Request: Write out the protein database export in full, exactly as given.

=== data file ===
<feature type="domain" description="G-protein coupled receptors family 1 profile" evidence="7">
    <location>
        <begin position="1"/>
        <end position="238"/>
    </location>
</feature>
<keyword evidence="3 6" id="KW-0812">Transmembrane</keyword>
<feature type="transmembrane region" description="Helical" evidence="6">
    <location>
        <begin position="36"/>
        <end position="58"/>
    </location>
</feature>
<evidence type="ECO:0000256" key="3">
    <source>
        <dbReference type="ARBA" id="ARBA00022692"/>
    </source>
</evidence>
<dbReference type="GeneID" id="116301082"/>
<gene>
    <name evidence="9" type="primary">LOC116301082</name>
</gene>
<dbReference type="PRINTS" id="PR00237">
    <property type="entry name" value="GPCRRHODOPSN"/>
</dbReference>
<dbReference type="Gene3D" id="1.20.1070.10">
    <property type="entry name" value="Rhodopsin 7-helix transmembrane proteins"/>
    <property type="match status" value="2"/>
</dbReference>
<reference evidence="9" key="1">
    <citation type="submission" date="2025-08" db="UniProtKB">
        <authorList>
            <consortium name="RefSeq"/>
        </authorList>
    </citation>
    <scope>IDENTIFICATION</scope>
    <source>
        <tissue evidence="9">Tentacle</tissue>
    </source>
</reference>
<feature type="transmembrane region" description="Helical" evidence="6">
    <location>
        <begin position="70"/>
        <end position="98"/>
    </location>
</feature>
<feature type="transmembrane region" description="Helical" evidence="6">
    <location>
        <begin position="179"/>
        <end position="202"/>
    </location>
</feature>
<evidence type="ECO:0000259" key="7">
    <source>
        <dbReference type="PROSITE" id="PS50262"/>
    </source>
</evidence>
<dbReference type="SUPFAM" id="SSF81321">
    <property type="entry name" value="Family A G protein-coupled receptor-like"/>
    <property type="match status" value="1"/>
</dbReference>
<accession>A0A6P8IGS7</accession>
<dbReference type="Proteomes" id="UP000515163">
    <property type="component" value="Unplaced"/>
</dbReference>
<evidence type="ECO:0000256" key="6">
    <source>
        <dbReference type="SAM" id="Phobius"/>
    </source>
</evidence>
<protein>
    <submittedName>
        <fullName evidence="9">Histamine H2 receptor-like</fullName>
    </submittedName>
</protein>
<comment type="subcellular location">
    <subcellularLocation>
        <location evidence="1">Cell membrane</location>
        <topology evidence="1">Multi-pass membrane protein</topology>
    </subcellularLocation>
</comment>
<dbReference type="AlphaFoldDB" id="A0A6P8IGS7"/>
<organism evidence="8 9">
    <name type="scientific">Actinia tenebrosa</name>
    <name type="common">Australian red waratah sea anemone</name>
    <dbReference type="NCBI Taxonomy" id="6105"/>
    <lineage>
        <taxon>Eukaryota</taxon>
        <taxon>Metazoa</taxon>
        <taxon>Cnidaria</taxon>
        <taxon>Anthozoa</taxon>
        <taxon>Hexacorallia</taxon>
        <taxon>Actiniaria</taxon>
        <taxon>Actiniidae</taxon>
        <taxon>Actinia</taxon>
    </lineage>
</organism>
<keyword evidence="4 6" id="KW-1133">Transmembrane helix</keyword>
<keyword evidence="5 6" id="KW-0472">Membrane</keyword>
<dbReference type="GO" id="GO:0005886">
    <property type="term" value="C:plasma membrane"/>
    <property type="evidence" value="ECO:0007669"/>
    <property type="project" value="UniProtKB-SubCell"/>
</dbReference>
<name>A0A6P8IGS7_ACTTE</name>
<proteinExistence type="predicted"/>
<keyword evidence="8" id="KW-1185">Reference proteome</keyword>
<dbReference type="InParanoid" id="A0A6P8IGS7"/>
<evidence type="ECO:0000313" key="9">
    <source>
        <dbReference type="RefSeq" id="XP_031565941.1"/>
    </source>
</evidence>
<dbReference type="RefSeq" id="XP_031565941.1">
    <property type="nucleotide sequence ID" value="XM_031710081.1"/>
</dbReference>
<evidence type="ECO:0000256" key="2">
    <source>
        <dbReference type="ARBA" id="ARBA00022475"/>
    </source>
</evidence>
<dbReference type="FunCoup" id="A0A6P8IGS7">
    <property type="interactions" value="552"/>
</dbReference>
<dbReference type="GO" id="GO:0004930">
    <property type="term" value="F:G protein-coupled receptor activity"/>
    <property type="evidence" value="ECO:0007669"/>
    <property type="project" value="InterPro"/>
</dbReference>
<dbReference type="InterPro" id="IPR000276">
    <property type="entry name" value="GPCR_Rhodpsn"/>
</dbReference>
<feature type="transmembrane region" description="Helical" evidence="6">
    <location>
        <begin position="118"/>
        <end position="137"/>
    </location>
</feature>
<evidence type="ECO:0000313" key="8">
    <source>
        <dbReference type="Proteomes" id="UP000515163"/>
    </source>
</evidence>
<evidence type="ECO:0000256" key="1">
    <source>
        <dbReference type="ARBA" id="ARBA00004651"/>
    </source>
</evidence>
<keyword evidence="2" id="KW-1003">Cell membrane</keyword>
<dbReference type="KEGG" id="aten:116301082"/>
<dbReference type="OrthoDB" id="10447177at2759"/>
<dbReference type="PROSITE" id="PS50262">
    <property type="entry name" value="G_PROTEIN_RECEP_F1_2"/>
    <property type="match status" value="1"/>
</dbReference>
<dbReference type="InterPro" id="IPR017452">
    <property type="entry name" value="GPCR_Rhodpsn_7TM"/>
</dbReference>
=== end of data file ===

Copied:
<feature type="domain" description="G-protein coupled receptors family 1 profile" evidence="7">
    <location>
        <begin position="1"/>
        <end position="238"/>
    </location>
</feature>
<keyword evidence="3 6" id="KW-0812">Transmembrane</keyword>
<feature type="transmembrane region" description="Helical" evidence="6">
    <location>
        <begin position="36"/>
        <end position="58"/>
    </location>
</feature>
<evidence type="ECO:0000256" key="3">
    <source>
        <dbReference type="ARBA" id="ARBA00022692"/>
    </source>
</evidence>
<dbReference type="GeneID" id="116301082"/>
<gene>
    <name evidence="9" type="primary">LOC116301082</name>
</gene>
<dbReference type="PRINTS" id="PR00237">
    <property type="entry name" value="GPCRRHODOPSN"/>
</dbReference>
<dbReference type="Gene3D" id="1.20.1070.10">
    <property type="entry name" value="Rhodopsin 7-helix transmembrane proteins"/>
    <property type="match status" value="2"/>
</dbReference>
<reference evidence="9" key="1">
    <citation type="submission" date="2025-08" db="UniProtKB">
        <authorList>
            <consortium name="RefSeq"/>
        </authorList>
    </citation>
    <scope>IDENTIFICATION</scope>
    <source>
        <tissue evidence="9">Tentacle</tissue>
    </source>
</reference>
<feature type="transmembrane region" description="Helical" evidence="6">
    <location>
        <begin position="70"/>
        <end position="98"/>
    </location>
</feature>
<feature type="transmembrane region" description="Helical" evidence="6">
    <location>
        <begin position="179"/>
        <end position="202"/>
    </location>
</feature>
<evidence type="ECO:0000259" key="7">
    <source>
        <dbReference type="PROSITE" id="PS50262"/>
    </source>
</evidence>
<dbReference type="SUPFAM" id="SSF81321">
    <property type="entry name" value="Family A G protein-coupled receptor-like"/>
    <property type="match status" value="1"/>
</dbReference>
<accession>A0A6P8IGS7</accession>
<dbReference type="Proteomes" id="UP000515163">
    <property type="component" value="Unplaced"/>
</dbReference>
<evidence type="ECO:0000256" key="6">
    <source>
        <dbReference type="SAM" id="Phobius"/>
    </source>
</evidence>
<protein>
    <submittedName>
        <fullName evidence="9">Histamine H2 receptor-like</fullName>
    </submittedName>
</protein>
<comment type="subcellular location">
    <subcellularLocation>
        <location evidence="1">Cell membrane</location>
        <topology evidence="1">Multi-pass membrane protein</topology>
    </subcellularLocation>
</comment>
<dbReference type="AlphaFoldDB" id="A0A6P8IGS7"/>
<organism evidence="8 9">
    <name type="scientific">Actinia tenebrosa</name>
    <name type="common">Australian red waratah sea anemone</name>
    <dbReference type="NCBI Taxonomy" id="6105"/>
    <lineage>
        <taxon>Eukaryota</taxon>
        <taxon>Metazoa</taxon>
        <taxon>Cnidaria</taxon>
        <taxon>Anthozoa</taxon>
        <taxon>Hexacorallia</taxon>
        <taxon>Actiniaria</taxon>
        <taxon>Actiniidae</taxon>
        <taxon>Actinia</taxon>
    </lineage>
</organism>
<keyword evidence="4 6" id="KW-1133">Transmembrane helix</keyword>
<keyword evidence="5 6" id="KW-0472">Membrane</keyword>
<dbReference type="GO" id="GO:0005886">
    <property type="term" value="C:plasma membrane"/>
    <property type="evidence" value="ECO:0007669"/>
    <property type="project" value="UniProtKB-SubCell"/>
</dbReference>
<name>A0A6P8IGS7_ACTTE</name>
<proteinExistence type="predicted"/>
<keyword evidence="8" id="KW-1185">Reference proteome</keyword>
<dbReference type="InParanoid" id="A0A6P8IGS7"/>
<evidence type="ECO:0000313" key="9">
    <source>
        <dbReference type="RefSeq" id="XP_031565941.1"/>
    </source>
</evidence>
<dbReference type="RefSeq" id="XP_031565941.1">
    <property type="nucleotide sequence ID" value="XM_031710081.1"/>
</dbReference>
<evidence type="ECO:0000256" key="2">
    <source>
        <dbReference type="ARBA" id="ARBA00022475"/>
    </source>
</evidence>
<dbReference type="FunCoup" id="A0A6P8IGS7">
    <property type="interactions" value="552"/>
</dbReference>
<dbReference type="GO" id="GO:0004930">
    <property type="term" value="F:G protein-coupled receptor activity"/>
    <property type="evidence" value="ECO:0007669"/>
    <property type="project" value="InterPro"/>
</dbReference>
<dbReference type="InterPro" id="IPR000276">
    <property type="entry name" value="GPCR_Rhodpsn"/>
</dbReference>
<feature type="transmembrane region" description="Helical" evidence="6">
    <location>
        <begin position="118"/>
        <end position="137"/>
    </location>
</feature>
<evidence type="ECO:0000313" key="8">
    <source>
        <dbReference type="Proteomes" id="UP000515163"/>
    </source>
</evidence>
<evidence type="ECO:0000256" key="1">
    <source>
        <dbReference type="ARBA" id="ARBA00004651"/>
    </source>
</evidence>
<keyword evidence="2" id="KW-1003">Cell membrane</keyword>
<dbReference type="KEGG" id="aten:116301082"/>
<dbReference type="OrthoDB" id="10447177at2759"/>
<dbReference type="PROSITE" id="PS50262">
    <property type="entry name" value="G_PROTEIN_RECEP_F1_2"/>
    <property type="match status" value="1"/>
</dbReference>
<dbReference type="InterPro" id="IPR017452">
    <property type="entry name" value="GPCR_Rhodpsn_7TM"/>
</dbReference>